http://www.artemendoza.com/wp-content/uploads/2014/03/delectable-general-home-theater-ideas.jpg

And another:

http://www.futurehometheater.com/modern-home-theater.php

So that's the general proportioning which I dig. I'll post up room measurements later.

Also I did some test shooting of the projector I have (the 700 lumen Samsung Joe Kane 720p) onto the tan wall where I am thinking of the screen, at 170-200 inches (2.35) and it seemed pleasing to me. I'm not a light cannon guy and I don't play games or have sports parties - it really is just watching films in the dark alone or with one or two other people - not entertaining. So no need for a pj which can compete with room lights.

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post #9 of 30 Old 03-24-2014, 01:07 PM
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Originally Posted by chrisreeves View Post

Josh - yeah I will need some brightness for sure but the room is going to be a zero-ambient light, all-black bat cave so I think it will work.

I have a bat cave, fully light controlled theater, and I still struggle with brightness on a screen much smaller than that. Don't forget that calibrated projectors never live up to the claimed brightness in the manufacturer specs, and the lamps dim as they age, rapidly during the break-in period of the first couple hundred hours.

A high gain screen can counter some of this problem, but at the expense of hot-spotting and visible screen texture.
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post #10 of 30 Old 03-24-2014, 01:36 PM
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here is my screen build thread:

http://www.avsforum.com/t/1447901/curved-screen-build

I went 128" wide and was going to go frameless but, just for grins and giggles, I framed it out with 3 1/2" velour covered framing and felt the extra resolution trumped the bigger size. So final width is 121" 2.35 scope.

To be fair, the kids' theater in the barn has a 140" wide 16:9 screen and it doesn't seem too big for the room. the picture quality necessarily suffers the bigger you go, but it definitely has more impact, if your room is large enough to handle it.

6 one way and half a dozen the other.
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post #11 of 30 Old 03-24-2014, 01:38 PM
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I do run both projectors on high lamp mode fwiw.
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post #12 of 30 Old 03-24-2014, 02:11 PM - Thread Starter
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Josh - yeah good points again. I considered the Dalite Hi-power but I really want to go AT - so I'm doing the Elite acoustipro 1080p2 or the acoustipro4K. They claim 1.0 gain even after the light loss from the weave.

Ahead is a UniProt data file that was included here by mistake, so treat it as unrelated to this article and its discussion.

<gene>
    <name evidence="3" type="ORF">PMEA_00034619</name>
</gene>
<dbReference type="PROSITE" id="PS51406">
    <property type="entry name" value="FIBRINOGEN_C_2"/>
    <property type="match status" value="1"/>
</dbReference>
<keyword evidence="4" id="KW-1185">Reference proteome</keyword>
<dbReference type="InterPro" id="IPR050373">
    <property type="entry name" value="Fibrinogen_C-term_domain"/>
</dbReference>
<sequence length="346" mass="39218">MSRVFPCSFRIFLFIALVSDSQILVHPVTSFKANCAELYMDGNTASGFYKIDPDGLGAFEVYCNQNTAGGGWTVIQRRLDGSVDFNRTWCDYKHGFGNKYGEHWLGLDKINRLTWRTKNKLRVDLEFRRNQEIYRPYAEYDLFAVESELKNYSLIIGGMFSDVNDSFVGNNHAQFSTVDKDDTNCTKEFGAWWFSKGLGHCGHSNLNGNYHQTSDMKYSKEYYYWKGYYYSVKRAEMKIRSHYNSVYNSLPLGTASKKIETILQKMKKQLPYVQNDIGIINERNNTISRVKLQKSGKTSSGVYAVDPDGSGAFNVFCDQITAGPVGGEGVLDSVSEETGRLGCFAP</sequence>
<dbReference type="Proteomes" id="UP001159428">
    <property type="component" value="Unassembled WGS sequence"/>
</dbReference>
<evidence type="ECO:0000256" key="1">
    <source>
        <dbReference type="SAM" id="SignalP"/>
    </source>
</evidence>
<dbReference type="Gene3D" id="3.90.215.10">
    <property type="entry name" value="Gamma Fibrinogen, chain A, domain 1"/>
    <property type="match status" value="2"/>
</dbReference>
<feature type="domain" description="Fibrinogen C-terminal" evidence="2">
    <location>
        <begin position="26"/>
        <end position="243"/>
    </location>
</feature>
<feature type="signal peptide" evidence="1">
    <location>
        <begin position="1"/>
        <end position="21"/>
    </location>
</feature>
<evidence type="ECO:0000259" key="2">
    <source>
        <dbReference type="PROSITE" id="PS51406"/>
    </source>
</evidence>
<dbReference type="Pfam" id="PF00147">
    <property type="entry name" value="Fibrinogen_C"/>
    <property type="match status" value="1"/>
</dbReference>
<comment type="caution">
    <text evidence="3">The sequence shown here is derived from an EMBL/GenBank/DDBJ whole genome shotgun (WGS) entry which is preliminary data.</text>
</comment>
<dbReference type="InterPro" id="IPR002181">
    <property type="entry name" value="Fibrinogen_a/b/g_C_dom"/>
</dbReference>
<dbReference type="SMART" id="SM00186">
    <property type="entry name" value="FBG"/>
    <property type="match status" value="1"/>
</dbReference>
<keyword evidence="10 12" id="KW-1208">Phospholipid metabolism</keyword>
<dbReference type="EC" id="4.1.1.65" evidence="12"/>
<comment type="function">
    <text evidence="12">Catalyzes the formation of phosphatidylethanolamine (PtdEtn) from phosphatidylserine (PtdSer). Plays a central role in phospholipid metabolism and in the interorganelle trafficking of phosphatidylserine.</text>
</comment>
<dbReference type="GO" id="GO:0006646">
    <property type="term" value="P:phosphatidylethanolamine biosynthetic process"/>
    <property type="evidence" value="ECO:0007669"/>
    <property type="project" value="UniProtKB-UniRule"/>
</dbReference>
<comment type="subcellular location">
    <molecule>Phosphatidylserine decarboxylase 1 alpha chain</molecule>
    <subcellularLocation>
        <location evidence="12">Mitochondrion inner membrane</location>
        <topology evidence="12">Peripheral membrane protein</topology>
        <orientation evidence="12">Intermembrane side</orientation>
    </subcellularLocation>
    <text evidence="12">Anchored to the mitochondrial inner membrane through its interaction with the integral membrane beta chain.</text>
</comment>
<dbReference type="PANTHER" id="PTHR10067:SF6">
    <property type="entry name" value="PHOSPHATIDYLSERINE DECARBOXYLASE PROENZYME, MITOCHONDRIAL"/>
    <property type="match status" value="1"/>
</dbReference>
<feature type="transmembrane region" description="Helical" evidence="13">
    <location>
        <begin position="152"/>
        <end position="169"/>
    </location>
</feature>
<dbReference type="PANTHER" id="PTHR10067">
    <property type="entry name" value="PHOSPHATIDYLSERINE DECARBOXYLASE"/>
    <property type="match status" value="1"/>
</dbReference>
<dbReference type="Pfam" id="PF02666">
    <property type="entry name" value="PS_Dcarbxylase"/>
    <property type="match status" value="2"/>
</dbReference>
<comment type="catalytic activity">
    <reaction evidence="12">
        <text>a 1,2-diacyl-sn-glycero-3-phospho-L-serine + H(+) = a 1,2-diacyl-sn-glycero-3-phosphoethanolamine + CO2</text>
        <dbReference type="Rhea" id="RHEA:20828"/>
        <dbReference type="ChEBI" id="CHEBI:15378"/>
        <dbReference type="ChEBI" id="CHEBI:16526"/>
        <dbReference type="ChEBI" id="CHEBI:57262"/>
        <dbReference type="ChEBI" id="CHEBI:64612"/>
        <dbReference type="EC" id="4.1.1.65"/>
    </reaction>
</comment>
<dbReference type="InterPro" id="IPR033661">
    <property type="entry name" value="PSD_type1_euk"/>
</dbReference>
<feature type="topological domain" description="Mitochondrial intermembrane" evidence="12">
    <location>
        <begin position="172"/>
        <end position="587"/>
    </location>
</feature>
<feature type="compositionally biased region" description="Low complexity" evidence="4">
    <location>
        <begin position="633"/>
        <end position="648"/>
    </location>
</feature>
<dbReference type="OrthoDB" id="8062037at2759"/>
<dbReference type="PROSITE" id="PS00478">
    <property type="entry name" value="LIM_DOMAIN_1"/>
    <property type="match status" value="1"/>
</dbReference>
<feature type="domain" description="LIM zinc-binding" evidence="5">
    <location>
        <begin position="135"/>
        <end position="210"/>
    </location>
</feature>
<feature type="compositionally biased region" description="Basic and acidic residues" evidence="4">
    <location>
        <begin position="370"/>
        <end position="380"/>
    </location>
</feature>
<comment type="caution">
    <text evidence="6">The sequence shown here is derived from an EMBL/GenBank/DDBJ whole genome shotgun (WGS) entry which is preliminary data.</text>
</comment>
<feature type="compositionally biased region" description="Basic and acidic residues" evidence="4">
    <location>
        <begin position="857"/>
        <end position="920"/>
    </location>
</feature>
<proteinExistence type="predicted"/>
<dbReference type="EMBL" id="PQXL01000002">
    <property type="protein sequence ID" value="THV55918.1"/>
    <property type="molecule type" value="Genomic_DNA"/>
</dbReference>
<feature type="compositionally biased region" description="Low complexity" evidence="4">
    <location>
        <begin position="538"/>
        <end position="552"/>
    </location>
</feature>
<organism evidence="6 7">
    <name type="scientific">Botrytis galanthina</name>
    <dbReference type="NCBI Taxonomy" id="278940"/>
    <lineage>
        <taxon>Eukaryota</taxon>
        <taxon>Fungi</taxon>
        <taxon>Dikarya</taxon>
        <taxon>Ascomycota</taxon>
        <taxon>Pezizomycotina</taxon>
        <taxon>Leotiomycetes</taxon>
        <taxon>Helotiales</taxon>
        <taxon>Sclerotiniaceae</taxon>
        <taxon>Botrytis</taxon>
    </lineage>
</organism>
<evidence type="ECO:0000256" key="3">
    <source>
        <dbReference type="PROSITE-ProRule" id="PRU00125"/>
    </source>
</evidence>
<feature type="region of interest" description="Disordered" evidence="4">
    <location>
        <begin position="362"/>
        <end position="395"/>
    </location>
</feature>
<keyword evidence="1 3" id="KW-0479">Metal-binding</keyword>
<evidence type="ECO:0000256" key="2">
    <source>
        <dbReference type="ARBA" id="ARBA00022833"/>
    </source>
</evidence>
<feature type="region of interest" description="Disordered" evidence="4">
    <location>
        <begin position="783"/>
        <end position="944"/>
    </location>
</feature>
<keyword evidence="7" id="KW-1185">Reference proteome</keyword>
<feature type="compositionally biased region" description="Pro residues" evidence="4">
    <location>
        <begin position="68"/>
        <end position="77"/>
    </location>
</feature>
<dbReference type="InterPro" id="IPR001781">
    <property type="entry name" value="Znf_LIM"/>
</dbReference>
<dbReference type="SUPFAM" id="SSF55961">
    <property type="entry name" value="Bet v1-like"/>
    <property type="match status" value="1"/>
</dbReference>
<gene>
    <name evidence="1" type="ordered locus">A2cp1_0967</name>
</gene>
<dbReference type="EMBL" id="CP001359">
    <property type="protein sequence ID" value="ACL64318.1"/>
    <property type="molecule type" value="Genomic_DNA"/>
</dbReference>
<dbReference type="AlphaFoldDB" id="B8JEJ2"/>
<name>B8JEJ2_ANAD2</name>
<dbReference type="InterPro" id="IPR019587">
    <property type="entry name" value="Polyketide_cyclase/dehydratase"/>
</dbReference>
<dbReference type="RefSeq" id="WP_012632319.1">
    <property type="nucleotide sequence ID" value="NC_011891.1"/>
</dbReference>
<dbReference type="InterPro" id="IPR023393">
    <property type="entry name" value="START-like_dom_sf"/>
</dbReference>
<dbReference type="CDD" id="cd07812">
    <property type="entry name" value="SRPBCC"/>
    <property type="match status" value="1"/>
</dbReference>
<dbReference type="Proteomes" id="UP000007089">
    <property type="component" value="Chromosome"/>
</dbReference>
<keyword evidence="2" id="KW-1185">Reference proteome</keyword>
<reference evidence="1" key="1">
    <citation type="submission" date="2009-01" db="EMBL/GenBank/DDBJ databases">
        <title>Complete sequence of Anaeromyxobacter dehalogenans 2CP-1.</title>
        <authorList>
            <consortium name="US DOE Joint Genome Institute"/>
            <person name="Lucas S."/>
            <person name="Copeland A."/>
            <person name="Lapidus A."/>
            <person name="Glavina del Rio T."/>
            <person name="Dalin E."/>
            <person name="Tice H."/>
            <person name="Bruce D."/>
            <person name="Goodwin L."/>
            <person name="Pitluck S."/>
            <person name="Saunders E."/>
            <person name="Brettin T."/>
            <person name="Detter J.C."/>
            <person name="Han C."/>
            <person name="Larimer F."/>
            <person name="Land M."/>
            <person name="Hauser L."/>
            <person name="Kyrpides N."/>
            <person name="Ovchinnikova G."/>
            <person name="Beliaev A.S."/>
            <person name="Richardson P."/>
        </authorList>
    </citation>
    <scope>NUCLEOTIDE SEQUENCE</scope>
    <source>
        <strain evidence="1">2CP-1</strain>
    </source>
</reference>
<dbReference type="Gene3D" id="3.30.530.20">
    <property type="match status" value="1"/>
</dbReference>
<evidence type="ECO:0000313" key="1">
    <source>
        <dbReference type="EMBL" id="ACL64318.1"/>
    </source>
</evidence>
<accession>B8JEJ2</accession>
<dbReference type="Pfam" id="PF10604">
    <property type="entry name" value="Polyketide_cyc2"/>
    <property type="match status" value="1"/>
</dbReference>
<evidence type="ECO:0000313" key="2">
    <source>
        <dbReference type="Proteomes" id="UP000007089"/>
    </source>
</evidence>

What I may do is end up running a stack - Elite has a relatively inexpensive device I read about recently called the Airflex 5D: http://airflex5d.com.cn/product.html

In the mean time I can just run a smaller picture than the screen allows for and mask off the sides - but at least I'm set for the future.

Ed - that looks fantastic. I wish I had carpentry skills! and a barn - a barn sounds nice too. smile.gif

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post #13 of 30 Old 03-24-2014, 03:32 PM
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So if you have a curved screen without an anamorphic lense it doesn't work? I thought the point of a curved screen was that it helped to better keep the entire image in focus since the distance to the sides of the screen is otherwise farther away than the distance to the middle of the screen from the projector. I've not researched this much yet, hence the reason I'm doing some searching on curved screens - as it seems to be a newer thing.

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post #14 of 30 Old 03-24-2014, 05:09 PM
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So if you have a curved screen without an anamorphic lense it doesn't work? I thought the point of a curved screen was that it helped to better keep the entire image in focus since the distance to the sides of the screen is otherwise farther away than the distance to the middle of the screen from the projector. I've not researched this much yet, hence the reason I'm doing some searching on curved screens - as it seems to be a newer thing.
Nope.
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post #15 of 30 Old 03-24-2014, 05:21 PM
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Originally Posted by Archaea View Post